By now, Jim Fixx's legs are almost as famous as Betty Grable's were during World War II, but not many people are aware that the legs belong to Fixx.

His legs are on the cover of 455,000 copies of his blockbuster best-seller. "The Complete Book of Running," which has been No. 1 on the nonfiction list for months in the top 10 almost constantly since its October release.

Managers of area bookstores say they can barely keep copies of the book in stock and that it is by far outdistancing in sales the dozen or so other running books published to date!

The success of the book is such that Fixx's editor at Random house in New York doesn't want his name used in the stories about the book, largely because he is deluged with manuscripts for other running books.

Now in its 15th printing, the book's original run was 35,000 copies. "We thought it would eventually sell about 200,000 copies, but that it would take two or three years for that," said the editor, who has taken up running in earnest. "But so far it's sold 373,000."

Was he surprised at the book's reception? No, said the editor, not really. "All you have to do is go out to Rock Creek Park or Central Park at 8 a.m. and there's your answer. There are hundreds of people running and there's a lot to know about running."

But the reception surprised Fixx, a 45-year-old writer and free-lance magazine editor with two other books to his credit. He also has held editorial posts at Horizon, Life and McCall's.

"I'm astonished," said Fixx. "I'm a writer and I was looking for something to do. It occured to me that no one had ever done a book which put a lasso around the whole world of running.

"A lot of people have asked me how I could write a 314-page book on something as simple as putting one foot in front of another."

Fixx began running 10 years ago to strengthen a leg muscle hurt in a tennis game. At the time he weighed almost 221 pounds (he's down to 159 now) and smoked a couple of packs of cigarettes a day.

In the course of his running, he began compiling reams of information that later served as the basis for his encyclopedic book, information ranging from apparel and diets to improving time and distance while dodging neighboorhood dogs.

A few years ago, Fixx said, "I began carrying a little spiral notebooks around for about three to four months and wrote everything I could think of in them.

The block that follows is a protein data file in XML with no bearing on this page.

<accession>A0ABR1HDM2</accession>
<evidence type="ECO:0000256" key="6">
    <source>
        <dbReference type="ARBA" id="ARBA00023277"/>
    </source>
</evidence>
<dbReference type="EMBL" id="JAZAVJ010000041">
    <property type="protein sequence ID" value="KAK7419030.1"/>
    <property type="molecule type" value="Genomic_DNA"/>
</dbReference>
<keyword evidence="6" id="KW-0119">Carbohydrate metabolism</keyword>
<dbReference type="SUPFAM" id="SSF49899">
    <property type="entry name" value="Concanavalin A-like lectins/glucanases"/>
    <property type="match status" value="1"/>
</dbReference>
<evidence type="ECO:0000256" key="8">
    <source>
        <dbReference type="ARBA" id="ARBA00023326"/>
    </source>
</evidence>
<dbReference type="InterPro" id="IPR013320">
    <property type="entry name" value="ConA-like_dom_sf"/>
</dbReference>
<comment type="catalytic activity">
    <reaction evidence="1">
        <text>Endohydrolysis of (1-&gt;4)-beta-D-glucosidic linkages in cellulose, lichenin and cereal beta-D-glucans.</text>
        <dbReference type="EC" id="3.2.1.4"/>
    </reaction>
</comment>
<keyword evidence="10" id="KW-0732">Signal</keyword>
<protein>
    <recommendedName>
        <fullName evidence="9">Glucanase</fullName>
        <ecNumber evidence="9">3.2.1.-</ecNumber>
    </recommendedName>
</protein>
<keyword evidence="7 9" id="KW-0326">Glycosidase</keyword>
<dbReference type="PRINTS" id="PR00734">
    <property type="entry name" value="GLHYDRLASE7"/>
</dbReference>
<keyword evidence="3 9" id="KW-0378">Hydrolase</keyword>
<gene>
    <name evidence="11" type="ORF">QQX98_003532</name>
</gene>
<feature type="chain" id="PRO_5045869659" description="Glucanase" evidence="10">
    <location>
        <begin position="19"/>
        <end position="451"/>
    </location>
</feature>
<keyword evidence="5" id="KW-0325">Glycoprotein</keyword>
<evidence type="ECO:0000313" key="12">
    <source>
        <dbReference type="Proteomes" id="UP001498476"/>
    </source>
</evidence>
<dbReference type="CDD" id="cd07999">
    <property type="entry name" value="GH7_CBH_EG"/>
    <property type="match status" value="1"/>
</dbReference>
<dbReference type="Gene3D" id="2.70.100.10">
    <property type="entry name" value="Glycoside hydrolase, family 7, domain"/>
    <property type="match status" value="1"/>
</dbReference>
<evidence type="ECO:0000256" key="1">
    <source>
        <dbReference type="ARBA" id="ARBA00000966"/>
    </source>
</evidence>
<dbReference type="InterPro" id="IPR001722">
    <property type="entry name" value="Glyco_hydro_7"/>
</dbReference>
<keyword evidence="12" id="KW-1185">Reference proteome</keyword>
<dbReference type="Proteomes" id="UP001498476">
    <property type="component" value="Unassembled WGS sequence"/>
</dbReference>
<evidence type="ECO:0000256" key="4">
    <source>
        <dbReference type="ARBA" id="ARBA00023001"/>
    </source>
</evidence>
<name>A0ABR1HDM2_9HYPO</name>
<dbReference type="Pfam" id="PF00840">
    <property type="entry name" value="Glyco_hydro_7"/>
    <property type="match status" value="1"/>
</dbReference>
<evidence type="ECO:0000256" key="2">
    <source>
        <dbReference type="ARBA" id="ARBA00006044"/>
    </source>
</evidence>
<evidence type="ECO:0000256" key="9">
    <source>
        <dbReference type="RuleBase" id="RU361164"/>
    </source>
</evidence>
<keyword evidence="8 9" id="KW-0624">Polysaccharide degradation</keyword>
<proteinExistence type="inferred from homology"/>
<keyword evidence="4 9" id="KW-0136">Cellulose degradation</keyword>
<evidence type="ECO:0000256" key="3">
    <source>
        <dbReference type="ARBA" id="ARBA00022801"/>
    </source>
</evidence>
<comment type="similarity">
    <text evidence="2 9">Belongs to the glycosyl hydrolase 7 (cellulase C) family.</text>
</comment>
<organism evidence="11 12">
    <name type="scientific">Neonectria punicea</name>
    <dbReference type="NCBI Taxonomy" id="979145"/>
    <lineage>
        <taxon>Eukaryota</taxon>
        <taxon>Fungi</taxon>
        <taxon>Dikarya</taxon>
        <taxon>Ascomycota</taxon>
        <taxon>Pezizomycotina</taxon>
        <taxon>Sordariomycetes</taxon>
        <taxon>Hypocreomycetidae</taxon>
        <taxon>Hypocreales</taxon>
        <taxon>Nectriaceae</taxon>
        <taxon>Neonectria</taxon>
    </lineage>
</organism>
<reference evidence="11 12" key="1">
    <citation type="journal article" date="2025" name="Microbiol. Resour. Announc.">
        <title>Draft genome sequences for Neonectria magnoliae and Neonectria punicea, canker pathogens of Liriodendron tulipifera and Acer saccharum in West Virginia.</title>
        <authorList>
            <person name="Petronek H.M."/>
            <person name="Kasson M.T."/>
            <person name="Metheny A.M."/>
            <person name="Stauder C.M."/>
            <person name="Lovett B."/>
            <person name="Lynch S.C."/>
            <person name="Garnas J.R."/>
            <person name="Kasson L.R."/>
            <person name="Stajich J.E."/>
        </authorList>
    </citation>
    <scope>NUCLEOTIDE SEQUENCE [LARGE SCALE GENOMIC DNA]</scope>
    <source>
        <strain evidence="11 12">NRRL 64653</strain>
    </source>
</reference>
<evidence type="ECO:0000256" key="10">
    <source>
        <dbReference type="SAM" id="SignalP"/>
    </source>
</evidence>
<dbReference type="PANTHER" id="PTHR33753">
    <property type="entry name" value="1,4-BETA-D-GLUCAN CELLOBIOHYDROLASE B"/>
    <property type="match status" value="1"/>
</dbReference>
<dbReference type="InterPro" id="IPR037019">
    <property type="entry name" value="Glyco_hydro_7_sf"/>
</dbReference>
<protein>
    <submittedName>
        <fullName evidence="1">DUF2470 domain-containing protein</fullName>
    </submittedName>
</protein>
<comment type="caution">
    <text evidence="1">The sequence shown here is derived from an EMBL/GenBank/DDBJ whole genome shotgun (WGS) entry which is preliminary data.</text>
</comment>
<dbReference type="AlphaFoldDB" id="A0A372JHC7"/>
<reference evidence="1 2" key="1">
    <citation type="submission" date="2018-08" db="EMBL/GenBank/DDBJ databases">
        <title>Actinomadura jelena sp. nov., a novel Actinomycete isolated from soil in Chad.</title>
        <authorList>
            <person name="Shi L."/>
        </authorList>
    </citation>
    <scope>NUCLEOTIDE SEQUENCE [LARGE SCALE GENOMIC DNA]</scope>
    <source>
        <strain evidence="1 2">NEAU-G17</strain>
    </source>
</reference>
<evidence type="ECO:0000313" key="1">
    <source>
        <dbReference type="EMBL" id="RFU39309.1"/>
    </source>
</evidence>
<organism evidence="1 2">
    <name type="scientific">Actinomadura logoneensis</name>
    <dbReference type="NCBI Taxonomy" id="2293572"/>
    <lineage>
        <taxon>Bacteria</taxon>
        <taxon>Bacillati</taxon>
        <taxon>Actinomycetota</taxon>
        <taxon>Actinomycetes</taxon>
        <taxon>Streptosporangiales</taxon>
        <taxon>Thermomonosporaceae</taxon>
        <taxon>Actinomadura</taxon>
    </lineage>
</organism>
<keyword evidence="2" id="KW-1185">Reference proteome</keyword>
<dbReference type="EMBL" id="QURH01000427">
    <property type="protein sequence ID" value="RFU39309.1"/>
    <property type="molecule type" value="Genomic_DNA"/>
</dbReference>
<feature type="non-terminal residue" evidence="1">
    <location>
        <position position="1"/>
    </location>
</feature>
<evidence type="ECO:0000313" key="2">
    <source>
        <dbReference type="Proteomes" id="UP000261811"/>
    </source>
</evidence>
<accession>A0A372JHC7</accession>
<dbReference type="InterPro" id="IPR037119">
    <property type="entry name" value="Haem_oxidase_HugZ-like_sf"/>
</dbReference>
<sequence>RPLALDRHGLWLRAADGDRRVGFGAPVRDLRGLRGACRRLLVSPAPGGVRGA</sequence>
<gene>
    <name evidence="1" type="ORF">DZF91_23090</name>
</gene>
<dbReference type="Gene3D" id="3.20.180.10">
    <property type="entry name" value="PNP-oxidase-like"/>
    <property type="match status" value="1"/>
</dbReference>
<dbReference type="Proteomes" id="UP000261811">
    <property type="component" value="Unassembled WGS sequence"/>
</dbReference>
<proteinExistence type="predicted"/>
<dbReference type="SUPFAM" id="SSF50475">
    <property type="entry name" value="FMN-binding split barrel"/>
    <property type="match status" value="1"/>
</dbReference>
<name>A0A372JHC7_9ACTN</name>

"This is not a book with a strong idea behind it, like 'Be Your Own Friend,' but I wanted to do a book with some personality. So I spent a year just traveling and searching. Then I spent seven months writing it. I just sat in a room and wrote."

The book was rejected by one publishing firm - which he won't name to save the company embarassment - before Random House signed him 48 hours after seeing a four-page outline.

Fixx is getting "standard royalty" for the book, his editor said, adding there are no plans to issue the $10 hardcover book in paperback.

When first-serial rights were offered to some magazines, Fixx said, "There was practically zero interest." But he eventually got a "nice advance" from the Book of the Month Club.

Eventually the book made the best-seller list.

"It was No. 12, then it got to No. 7 and my 16-year-old son said. 'Don't get your hopes up.'" Fixx said. "Then it made to No. 1. It's still No. 1 and I'm completely surprised."

The fan mail has been pouring in since and recent batch included a letter from a Texas physician, praising the book.

"I never even took a biology course after the eighth grade, but no doctor has questioned anything in the book." said Fixx, who recently got a marriage proposal from a Miami woman when she learned the legs on the book's cover were his.

People associated with the book at Random House and involved in the preparation of a runner's calendar for fall release have gotten the running religion.

"I think I proselytize better at long-range, though," Fixx said. "Of my wife and four kids, only my 16-year-old son runs.